Above: Icon of Sts. Anne and Mary
Image in the Public Domain
BLESSED ROGER LEFORT (CIRCA 1277-MARCH 1, 1367)
Roman Catholic Archbishop of Bourges
The renovation of my Ecumenical Calendar of Saints’ Days and Holy Days resumes, this time with saints with feast days in March, as 2016 passes the torch to 2017.
Blessed Roger Lefort was an important yet relatively observe (by current standards) saint. He, of French noble origin, was the nephew of a cardinal. In 1321 Lefort was a sub-deacon. Also during that year the See of Orleans became vacant. Certain clergymen competed to become the next Bishop of Orleans. Lefort disapproved of such political maneuvering. Although he did not seek the position and even considered himself unworthy to hold it, he became the next Bishop of Orleans in 1321. The Holy Spirit had spoken, some claimed. Lefort had, prior to his selection, joked that he would be a good bishop. What he intended as sarcasm a sufficient number of people interpreted as truth. Lefort was a capable bishop, one who translated to Limoges in 1328 then became the Archbishop of Bourges in 1343.
Liturgically Lefort pioneered the observance of the Feast of the Immaculate Conception of Mary in France. The idea of Our Lady’s Immaculate Conception was not new; it derived from the writings of certain Church Fathers, including St. Justin Martyr (circa 100-circa 165) and St. Irenaeus of Lyons (circa 130-circa 200), both of whom thought of her as the “new Eve.” St. Andrew of Crete (circa 660-740) and St. John of Damascus (circa 675-circa 749) considered Our Lady to have been sinless. The annual observance of St. Mary’s conception dated to the 600s (in the East) and began to spread throughout the West (starting at Naples) in the 800s. In the 1100s, when commemorations began in France, they prompted controversy. Theologians including St. Albert the Great (circa 1200-1280), St. Thomas Aquinas (circa 1225-1274), and St. Bonaventure (circa 1217-1274) rejected the idea of Our Lady’s Immaculate Conception. She was not immune from original sin, they argued. The position Lefort supported became the official position of the Roman Catholic Church in time. The Council of Basle (1439) declared the Immaculate Conception to be theologically sound. A decade later the Sorbonne became the first university to require its candidates to defend the doctrine. Pope Sixtus IV established the Feast of the Immaculate Conception, with its own propers, in 1476. Pope Clement XI made the observance a Feast of Obligation in the Roman Catholic Church in 1708. Finally, in 1854, Pope Pius IX declared the Immaculate Conception to be a dogma.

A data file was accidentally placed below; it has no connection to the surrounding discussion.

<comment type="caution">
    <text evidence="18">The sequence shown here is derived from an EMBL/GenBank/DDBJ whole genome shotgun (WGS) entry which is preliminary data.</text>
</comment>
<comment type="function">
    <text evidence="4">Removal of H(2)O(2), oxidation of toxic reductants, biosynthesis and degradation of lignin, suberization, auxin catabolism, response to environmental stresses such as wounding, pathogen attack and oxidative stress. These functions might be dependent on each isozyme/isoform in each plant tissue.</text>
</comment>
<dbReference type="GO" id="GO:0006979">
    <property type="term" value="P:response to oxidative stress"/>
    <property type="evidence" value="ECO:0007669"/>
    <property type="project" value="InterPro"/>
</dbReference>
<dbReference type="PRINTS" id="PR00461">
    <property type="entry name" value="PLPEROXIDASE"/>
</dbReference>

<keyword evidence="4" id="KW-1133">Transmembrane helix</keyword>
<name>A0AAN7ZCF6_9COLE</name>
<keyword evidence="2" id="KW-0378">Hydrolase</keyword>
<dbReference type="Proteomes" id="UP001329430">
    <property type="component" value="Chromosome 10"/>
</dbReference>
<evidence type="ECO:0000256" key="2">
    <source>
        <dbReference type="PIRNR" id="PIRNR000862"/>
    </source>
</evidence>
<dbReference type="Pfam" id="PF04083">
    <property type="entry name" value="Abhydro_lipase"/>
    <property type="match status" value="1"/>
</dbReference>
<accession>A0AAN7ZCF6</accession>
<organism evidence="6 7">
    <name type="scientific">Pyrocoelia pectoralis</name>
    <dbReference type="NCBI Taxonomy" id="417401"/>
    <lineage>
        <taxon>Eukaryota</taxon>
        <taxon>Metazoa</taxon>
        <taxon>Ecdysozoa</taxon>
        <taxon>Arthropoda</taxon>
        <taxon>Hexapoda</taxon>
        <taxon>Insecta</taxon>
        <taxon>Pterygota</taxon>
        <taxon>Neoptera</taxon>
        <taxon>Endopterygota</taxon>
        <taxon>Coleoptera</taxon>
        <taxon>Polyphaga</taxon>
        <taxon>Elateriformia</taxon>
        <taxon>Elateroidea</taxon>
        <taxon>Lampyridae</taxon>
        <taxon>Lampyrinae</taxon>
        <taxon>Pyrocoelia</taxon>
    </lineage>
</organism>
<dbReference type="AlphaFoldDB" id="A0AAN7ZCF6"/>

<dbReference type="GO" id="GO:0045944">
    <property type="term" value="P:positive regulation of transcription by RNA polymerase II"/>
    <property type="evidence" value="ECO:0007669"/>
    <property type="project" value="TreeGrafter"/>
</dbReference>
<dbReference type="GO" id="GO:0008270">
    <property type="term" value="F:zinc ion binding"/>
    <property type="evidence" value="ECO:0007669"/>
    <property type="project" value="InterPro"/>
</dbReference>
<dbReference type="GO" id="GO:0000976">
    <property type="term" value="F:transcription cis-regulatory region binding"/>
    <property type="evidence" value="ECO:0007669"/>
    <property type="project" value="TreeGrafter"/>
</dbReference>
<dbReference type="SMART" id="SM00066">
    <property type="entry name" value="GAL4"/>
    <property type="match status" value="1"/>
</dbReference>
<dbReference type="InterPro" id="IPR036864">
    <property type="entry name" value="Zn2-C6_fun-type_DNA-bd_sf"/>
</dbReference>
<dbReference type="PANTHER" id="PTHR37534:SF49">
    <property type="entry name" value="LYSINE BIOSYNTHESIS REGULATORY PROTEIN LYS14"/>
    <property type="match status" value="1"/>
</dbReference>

Lefort died, aged 90 years, on March 1, 1367. He left his estate for the education of poor boys.
KENNETH RANDOLPH TAYLOR
JANUARY 1, 2017 COMMON ERA
THE FIRST SUNDAY AFTER CHRISTMAS, YEAR A
THE EIGHTH DAY OF CHRISTMAS: THE HOLY NAME OF JESUS
WORLD DAY OF PEACE
The Feast of the Immaculate Conception (December 8)
Father, you prepared the Virgin Mary
to be the worthy mother of your Son.
You let her share beforehand in the salvation
Christ would bring by his death,
and kept her sinless from the first moment of her conception.
Help us by her prayers to live in your presence without sin.
We ask this through our Lord Jesus Christ, your Son,
who lives and reigns with you and the Holy Spirit,
one God, for ever and ever. Amen.
–Compiled from The Book of Catholic Worship (1966), pages 301-302, and Christian Prayer: The Liturgy of the Hours (1976), pages 1332-1334